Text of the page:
Women in Water: Dr. Kumudini Dharmawardana, City of Livermore

Members in the News, Wastewater News, Women in Water

Dr. Kumudini Dharmawardana, City of LivermoreName: Dr. Kumudini Dharmawardana
Title/Agency: Public Works Supervisor – Laboratory
Certifications: CWEA Laboratory Analyst Grade IV

Dr. Kumudini Dharmawardana always knew she wanted to pursue a scientific career that would make a positive impact in the world. After receiving her master’s degree in Analytical Chemistry and PhD in Biochemistry, Dharmawardana began working in medical research studying blood coagulation proteins. However, she found that the 12 to 16-hour workdays needed to run her experiments made it difficult to balance home life.

“At the time I had two small children and even though I loved research, I started looking for a job where I could balance family life and my career. The City of Livermore seemed like a perfect fit because I already lived here, so I would be serving my own community.”

Dharmawardana became a Water Resources Coordinator at the Livermore Water Reclamation Plant in 1998 and was promoted to Laboratory Supervisor in 2006. Today she oversees thousands of wastewater tests per year. These tests ensure that the Livermore Water Reclamation Plant is operating as it should and that its treated wastewater meets permit requirements. After ten years in the field, she received statewide recognition for her work, winning the California Water Environment Association (CWEA) Laboratory Person of the Year Award and Water Environment Federation (WEF) Laboratory Analyst Excellence Award.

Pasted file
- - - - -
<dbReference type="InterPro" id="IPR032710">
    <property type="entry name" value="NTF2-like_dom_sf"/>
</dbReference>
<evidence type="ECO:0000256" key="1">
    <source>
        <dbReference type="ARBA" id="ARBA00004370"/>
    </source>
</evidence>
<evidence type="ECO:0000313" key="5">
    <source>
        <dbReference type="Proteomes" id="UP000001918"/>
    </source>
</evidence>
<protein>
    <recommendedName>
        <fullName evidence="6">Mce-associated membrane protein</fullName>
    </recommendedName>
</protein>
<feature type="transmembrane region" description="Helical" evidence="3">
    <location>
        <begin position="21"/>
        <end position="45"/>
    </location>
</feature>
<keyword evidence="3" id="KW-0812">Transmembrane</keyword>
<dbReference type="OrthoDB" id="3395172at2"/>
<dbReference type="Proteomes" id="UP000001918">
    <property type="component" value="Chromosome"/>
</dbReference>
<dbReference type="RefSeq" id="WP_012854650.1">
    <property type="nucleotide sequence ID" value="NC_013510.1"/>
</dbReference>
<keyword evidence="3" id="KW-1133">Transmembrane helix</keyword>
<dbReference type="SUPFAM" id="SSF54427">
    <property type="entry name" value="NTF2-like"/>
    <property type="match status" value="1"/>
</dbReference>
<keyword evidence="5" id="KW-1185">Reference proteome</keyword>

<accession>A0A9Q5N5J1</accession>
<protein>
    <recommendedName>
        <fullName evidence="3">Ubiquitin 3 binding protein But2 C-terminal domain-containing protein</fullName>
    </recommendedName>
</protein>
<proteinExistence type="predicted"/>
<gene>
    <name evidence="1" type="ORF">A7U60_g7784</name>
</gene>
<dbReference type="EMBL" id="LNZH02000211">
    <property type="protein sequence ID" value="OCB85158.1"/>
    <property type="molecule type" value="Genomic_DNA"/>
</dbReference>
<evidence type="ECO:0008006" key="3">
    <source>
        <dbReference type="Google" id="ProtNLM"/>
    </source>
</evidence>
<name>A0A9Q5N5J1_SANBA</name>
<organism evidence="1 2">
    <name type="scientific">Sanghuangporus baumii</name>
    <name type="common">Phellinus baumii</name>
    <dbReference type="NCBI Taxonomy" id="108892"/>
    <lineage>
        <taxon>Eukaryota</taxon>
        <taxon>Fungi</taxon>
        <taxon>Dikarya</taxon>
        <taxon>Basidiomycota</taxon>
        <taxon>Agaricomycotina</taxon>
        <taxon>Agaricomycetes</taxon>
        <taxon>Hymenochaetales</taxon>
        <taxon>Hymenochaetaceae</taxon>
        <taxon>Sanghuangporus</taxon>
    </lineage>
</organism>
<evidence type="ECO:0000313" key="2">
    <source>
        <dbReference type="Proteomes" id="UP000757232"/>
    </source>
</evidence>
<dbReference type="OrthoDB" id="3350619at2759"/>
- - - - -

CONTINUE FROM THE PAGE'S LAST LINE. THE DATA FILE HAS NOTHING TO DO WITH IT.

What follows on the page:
Along with her work in the lab, she also enjoys educating the public about drinking water quality and wastewater treatment. “A lot of people do not know how much is involved with treating wastewater, and some people don’t know that wastewater is treated at all!” she exclaims.  Dharmawardana educates Livermore residents through tours of the Livermore Water Reclamation Plant, working with interns, and assisting students with their science fair projects. Additionally, for the past 13 years she has co-led a week-long Sewer Science Laboratory program at Livermore High School where students learn about the wastewater treatment process through hands-on experiments.

Dharmawardana believes the water and wastewater industries are still years away from achieving gender balance in the field. However, she is encouraged by how many women are involved in CWEA and hold leadership roles within the field. “When I came into this industry, I did not know that it would be my long-term future because it was a completely different focus than my previous work. However, I have found it to be so rewarding to know that my work is helping protect the environment. Even though my children are now grown, I’ve never thought of working anywhere else.”